NPR : News

Four Days Later, Florida Declares For Obama

Four days after the polls closed, Florida has announced that President Obama won the state's 29 electoral votes. As the AP writes:

"That gives the president a total of 332 electoral votes to Mitt Romney's 206. Florida officials said Obama had 50 percent of the vote to Romney's 49.1 percent, a margin of about 74,000 votes."

The Florida Secretary of State's Office confirmed Obama's victory Saturday. Though razor-thin, the difference is still larger than the half-percent margin that would have automatically triggered a recount.

Though Obama's win was secured even without the state's electoral votes, Florida's results put all eight swing states — including Ohio, Wisconsin, Iowa, Michigan, Virginia, Colorado and New Hampshire — in the president's column.

Check out our 2012 Election Results Map to see which way all the states went.

Despite the announcement, not quite all of Florida's ballots have been counted. As The Washington Post reports:

"There is a Nov. 16 deadline for overseas and military ballots, but under Florida law, recounts are based on Saturday's results. Only a handful of overseas and military ballots are believed to remain outstanding.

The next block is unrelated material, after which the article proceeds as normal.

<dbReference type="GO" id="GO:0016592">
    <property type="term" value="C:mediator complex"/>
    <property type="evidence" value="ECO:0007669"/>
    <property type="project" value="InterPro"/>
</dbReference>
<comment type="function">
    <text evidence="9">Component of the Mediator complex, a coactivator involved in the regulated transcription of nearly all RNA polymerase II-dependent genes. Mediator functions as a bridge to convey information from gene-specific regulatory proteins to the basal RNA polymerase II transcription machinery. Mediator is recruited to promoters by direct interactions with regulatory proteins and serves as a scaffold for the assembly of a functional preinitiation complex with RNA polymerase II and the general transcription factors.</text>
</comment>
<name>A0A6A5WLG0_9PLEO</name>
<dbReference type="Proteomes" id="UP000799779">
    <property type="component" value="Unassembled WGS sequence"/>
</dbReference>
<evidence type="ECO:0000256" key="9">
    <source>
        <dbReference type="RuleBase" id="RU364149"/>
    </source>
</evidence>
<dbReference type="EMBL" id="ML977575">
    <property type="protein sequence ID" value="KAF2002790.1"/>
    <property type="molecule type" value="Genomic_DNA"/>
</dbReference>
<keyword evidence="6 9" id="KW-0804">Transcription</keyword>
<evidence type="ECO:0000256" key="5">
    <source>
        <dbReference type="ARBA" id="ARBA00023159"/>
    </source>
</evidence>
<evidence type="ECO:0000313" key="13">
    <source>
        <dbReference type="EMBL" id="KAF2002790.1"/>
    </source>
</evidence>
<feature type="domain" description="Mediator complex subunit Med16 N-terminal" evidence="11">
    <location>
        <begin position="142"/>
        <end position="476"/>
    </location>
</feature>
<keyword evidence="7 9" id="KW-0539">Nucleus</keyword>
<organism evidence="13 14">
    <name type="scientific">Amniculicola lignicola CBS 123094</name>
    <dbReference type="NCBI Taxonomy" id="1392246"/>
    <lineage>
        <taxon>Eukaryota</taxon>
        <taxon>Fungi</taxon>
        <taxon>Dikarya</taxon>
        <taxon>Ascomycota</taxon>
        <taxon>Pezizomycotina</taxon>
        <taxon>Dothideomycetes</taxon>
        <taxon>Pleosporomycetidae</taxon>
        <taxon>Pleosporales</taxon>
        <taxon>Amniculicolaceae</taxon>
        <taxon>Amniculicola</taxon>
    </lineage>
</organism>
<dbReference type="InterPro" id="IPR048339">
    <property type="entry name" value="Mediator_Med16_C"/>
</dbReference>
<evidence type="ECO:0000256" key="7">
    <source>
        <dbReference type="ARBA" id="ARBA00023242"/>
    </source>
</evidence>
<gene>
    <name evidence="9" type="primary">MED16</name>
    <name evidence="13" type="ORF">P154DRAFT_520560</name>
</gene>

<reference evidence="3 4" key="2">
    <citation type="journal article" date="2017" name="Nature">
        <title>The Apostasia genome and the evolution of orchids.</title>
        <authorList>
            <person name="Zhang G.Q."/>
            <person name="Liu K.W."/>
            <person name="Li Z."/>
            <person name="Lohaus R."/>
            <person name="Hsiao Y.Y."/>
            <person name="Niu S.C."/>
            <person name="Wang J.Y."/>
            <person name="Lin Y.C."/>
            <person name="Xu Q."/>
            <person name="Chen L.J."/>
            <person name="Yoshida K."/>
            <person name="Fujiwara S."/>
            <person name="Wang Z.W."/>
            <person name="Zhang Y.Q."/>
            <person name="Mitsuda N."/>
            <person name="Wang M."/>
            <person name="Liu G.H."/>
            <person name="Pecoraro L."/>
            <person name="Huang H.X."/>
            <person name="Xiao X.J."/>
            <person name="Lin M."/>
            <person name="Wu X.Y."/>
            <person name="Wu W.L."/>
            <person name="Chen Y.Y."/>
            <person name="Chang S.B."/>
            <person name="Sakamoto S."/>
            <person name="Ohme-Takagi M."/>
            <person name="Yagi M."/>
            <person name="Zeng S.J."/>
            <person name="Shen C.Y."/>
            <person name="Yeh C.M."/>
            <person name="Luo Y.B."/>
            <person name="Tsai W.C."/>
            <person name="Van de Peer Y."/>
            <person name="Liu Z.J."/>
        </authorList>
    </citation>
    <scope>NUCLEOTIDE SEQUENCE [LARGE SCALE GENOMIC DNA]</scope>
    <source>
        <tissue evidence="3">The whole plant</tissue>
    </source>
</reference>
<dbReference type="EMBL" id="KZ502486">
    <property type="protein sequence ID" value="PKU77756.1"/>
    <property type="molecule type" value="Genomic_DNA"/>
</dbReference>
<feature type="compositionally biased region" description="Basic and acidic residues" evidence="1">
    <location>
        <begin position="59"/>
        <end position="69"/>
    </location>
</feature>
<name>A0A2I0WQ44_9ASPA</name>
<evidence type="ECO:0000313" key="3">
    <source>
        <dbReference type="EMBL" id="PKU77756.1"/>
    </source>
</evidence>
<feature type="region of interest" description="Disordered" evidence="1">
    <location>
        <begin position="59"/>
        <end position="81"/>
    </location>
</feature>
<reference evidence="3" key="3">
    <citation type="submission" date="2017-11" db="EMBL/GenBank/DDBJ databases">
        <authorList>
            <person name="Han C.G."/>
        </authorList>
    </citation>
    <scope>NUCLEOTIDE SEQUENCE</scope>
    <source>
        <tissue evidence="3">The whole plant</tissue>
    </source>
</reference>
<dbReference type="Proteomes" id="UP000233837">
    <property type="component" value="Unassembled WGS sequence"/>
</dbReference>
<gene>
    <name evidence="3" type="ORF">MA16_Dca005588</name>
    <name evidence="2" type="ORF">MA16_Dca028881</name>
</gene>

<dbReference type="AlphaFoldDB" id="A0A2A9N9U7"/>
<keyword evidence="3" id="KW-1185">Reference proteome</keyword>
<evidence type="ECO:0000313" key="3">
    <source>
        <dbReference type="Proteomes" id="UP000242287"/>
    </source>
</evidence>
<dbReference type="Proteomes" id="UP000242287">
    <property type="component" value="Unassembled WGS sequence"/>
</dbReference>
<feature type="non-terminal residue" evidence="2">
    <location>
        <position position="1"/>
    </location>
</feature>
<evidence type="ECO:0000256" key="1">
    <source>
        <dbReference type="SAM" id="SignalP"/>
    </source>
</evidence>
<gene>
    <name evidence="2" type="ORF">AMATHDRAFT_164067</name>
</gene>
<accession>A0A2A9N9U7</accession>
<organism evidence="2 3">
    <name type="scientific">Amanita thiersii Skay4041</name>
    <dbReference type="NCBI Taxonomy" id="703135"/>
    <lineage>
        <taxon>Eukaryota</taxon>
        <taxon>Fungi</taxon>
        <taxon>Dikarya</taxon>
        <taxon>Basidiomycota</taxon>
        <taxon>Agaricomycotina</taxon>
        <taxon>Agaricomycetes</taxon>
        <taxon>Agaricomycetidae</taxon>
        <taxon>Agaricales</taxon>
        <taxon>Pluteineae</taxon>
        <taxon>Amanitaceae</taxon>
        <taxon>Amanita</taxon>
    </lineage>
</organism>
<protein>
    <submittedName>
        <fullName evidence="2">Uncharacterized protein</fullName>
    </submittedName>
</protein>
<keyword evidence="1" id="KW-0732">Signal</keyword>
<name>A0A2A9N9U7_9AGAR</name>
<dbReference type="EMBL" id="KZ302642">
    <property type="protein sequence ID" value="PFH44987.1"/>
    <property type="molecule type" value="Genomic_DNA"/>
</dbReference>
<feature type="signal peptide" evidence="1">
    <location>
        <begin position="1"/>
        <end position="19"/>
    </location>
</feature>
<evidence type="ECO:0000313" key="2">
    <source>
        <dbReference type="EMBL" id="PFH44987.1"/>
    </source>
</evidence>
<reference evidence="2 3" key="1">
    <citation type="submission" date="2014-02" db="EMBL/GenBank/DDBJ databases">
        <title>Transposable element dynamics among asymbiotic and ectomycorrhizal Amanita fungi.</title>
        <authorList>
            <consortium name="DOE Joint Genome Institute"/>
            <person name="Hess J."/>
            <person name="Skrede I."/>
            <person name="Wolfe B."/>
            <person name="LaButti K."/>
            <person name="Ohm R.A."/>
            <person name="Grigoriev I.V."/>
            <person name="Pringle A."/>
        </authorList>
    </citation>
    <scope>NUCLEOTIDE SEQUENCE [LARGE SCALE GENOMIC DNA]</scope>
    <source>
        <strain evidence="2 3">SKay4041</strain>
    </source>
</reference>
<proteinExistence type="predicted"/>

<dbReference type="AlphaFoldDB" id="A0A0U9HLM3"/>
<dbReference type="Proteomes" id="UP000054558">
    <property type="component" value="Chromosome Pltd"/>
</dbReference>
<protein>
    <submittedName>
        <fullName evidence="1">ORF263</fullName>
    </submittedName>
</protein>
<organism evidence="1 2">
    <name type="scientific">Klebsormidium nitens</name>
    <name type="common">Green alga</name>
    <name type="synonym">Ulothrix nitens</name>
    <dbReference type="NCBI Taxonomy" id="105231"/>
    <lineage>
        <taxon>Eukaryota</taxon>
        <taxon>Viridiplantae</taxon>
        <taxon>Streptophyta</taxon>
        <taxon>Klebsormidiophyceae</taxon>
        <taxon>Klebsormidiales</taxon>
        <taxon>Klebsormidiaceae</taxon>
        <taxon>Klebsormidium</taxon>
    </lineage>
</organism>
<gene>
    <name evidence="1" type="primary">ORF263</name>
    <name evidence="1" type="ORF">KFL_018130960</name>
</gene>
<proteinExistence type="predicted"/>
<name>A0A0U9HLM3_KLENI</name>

"It's normal for election supervisors in Florida and other states to spend days after any election counting absentee, provisional, military and overseas ballots. Usually, though, the election has already been called on election night or soon after because the winners margin is beyond reach."

Copyright 2012 National Public Radio. To see more, visit http://www.npr.org/.

NPR

#NPRreads: 4 Eye-Opening Stories To Read This Weekend

A medical mystery that started in Brazil. Nairobi's bustling food scene. Women and guns. And the man behind a new literary movement.
NPR

Dinner With A Side Of I Do's: For Restaurants, Proposals Are Good Business

Marriage proposals are pretty routine at America's high-end restaurants. They can lift the mood in the entire dining room, boost tips and create lifelong customers. Unless the answer is "no," that is.
NPR

In Trump's German Ancestral Village, The Locals Are Not Impressed

"Ich bin ein Kallstadter," Donald Trump likes to say. But many of the villagers are more proud of other famous American descendants with links to Kallstadt: the Heinz family, of ketchup fame.
NPR

Colonialism Comment Puts Facebook Under Scrutiny

A Facebook board member lambasted a decision by regulators in India, the social network's second-largest market. He thereby sparked new scrutiny of Facebook's intentions in that country.

Leave a Comment

Help keep the conversation civil. Please refer to our Terms of Use and Code of Conduct before posting your comments.